17. Richardson MC, Bell G, Fullarton GM. Incidence and nature of bile duct injuries following laparoscopic cholecystectomy: an audit of 5913 cases. West of Scotland Laparoscopic Cholecystectomy Audit Group. Br J Surg 1996; 83:1356.
  18. Z'graggen K, Wehrli H, Metzger A, et al. Complications of laparoscopic cholecystectomy in Switzerland. A prospective 3-year study of 10,174 patients. Swiss Association of Laparoscopic and Thoracoscopic Surgery. Surg Endosc 1998; 12:1303.
  19. Hobbs MS, Mai Q, Knuiman MW, et al. Surgeon experience and trends in intraoperative complications in laparoscopic cholecystectomy. Br J Surg 2006; 93:844.
  20. Deziel DJ, Millikan KW, Economou SG, et al. Complications of laparoscopic cholecystectomy: a national survey of 4,292 hospitals and an analysis of 77,604 cases. Am J Surg 1993; 165:9.
  21. Nuzzo G, Giuliante F, Giovannini I, et al. Bile duct injury during laparoscopic cholecystectomy: results of an Italian national survey on 56 591 cholecystectomies. Arch Surg 2005; 140:986.
  22. Joseph M, Phillips MR, Farrell TM, Rupp CC. Single incision laparoscopic cholecystectomy is associated with a higher bile duct injury rate: a review and a word of caution. Ann Surg 2012; 256:1.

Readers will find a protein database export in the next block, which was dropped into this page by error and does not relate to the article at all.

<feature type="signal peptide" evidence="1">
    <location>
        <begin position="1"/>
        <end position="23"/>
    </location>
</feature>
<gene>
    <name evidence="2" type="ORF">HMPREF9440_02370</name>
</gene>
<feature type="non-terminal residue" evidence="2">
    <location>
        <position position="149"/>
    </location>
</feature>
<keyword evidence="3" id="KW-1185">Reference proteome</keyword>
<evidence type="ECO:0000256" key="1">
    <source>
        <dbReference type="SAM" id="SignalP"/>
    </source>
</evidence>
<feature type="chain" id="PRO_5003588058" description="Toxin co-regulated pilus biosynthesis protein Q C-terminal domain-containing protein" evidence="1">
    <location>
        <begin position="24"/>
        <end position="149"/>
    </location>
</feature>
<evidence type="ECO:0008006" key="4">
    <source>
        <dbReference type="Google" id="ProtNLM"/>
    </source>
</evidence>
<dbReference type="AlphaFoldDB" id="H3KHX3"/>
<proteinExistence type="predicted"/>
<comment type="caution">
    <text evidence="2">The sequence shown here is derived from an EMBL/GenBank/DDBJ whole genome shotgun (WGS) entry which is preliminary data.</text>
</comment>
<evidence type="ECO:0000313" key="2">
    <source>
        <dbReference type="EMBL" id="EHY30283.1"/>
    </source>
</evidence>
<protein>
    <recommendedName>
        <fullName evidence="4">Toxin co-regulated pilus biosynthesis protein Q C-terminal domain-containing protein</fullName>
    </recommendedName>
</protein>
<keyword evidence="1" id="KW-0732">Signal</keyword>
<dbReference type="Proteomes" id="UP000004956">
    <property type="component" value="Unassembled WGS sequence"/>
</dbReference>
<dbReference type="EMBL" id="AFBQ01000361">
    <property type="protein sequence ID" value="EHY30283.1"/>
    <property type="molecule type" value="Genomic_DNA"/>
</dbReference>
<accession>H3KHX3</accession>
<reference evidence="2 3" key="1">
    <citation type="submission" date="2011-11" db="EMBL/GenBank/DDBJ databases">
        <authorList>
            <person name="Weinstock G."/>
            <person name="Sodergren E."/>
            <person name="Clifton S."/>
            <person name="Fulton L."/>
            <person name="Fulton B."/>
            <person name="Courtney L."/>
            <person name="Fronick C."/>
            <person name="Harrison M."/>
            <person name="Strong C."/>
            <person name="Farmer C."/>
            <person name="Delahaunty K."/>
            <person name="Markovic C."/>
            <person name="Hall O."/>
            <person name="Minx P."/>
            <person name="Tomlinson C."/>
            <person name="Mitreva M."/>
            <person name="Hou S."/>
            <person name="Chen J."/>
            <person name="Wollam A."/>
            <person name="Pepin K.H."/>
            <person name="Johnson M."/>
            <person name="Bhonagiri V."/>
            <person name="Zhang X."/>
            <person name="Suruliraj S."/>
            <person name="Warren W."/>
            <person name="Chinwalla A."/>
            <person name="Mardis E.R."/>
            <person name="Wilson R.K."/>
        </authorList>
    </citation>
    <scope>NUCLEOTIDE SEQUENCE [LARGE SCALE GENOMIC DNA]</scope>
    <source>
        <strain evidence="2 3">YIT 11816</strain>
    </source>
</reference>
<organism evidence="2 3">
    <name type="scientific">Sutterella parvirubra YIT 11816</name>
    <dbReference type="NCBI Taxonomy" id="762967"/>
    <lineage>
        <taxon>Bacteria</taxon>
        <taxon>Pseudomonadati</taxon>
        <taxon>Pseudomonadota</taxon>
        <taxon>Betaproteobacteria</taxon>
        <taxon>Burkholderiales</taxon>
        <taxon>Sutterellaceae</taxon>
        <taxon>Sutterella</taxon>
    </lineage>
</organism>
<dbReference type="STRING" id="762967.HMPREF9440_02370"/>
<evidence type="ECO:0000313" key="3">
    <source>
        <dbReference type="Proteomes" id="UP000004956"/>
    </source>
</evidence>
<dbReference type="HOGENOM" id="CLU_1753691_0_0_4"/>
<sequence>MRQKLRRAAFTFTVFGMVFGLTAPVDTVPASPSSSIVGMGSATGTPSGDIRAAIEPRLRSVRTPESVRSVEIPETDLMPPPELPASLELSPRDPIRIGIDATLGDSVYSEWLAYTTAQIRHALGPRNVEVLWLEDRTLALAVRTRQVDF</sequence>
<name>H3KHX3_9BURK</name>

23. Fundamentals of laparoscopic surgery. www.flsprogram.org (Accessed on December 08, 2008).
  24. Swanstrom LL, Fried GM, Hoffman KI, Soper NJ. Beta test results of a new system assessing competence in laparoscopic surgery. J Am Coll Surg 2006; 202:62.
  25. Davidoff AM, Branum GD, Meyers WC. Clinical features and mechanisms of major laparoscopic biliary injury. Semin Ultrasound CT MR 1993; 14:338.
  26. Woods MS, Traverso LW, Kozarek RA, et al. Characteristics of biliary tract complications during laparoscopic cholecystectomy: a multi-institutional study. Am J Surg 1994; 167:27.
  27. Woods MS, Traverso LW, Kozarek RA, et al. Biliary tract complications of laparoscopic cholecystectomy are detected more frequently with routine intraoperative cholangiography. Surg Endosc 1995; 9:1076.
  28. Ladocsi LT, Benitez LD, Filippone DR, Nance FC. Intraoperative cholangiography in laparoscopic cholecystectomy: a review of 734 consecutive cases. Am Surg 1997; 63:150.
  29. Lillemoe KD. Current management of bile duct injury. Br J Surg 2008; 95:403.
  30. Woods MS, Shellito JL, Santoscoy GS, et al. Cystic duct leaks in laparoscopic cholecystectomy. Am J Surg 1994; 168:560.
  31. Nuñez D Jr, Becerra JL, Martin LC. Subhepatic collections complicating laparoscopic cholecystectomy: percutaneous management. Abdom Imaging 1994; 19:248.
  32. Boland GW, Mueller PR, Lee MJ. Laparoscopic cholecystectomy with bile duct injury: percutaneous management of biliary stricture and associated complications. AJR Am J Roentgenol 1996; 166:603.
  33. Brugge WR, Alavi A. Cholescintigraphy in the diagnosis of the complications of laparoscopic cholecystectomy. Semin Ultrasound CT MR 1993; 14:368.
  34. Dixon E, Sutherland FR, Vollmer CM Jr, Greig PD. Bile duct injury after laparoscopic cholecystectomy: resection of the entire extrahepatic biliary tree. J Am Coll Surg 2003; 197:862.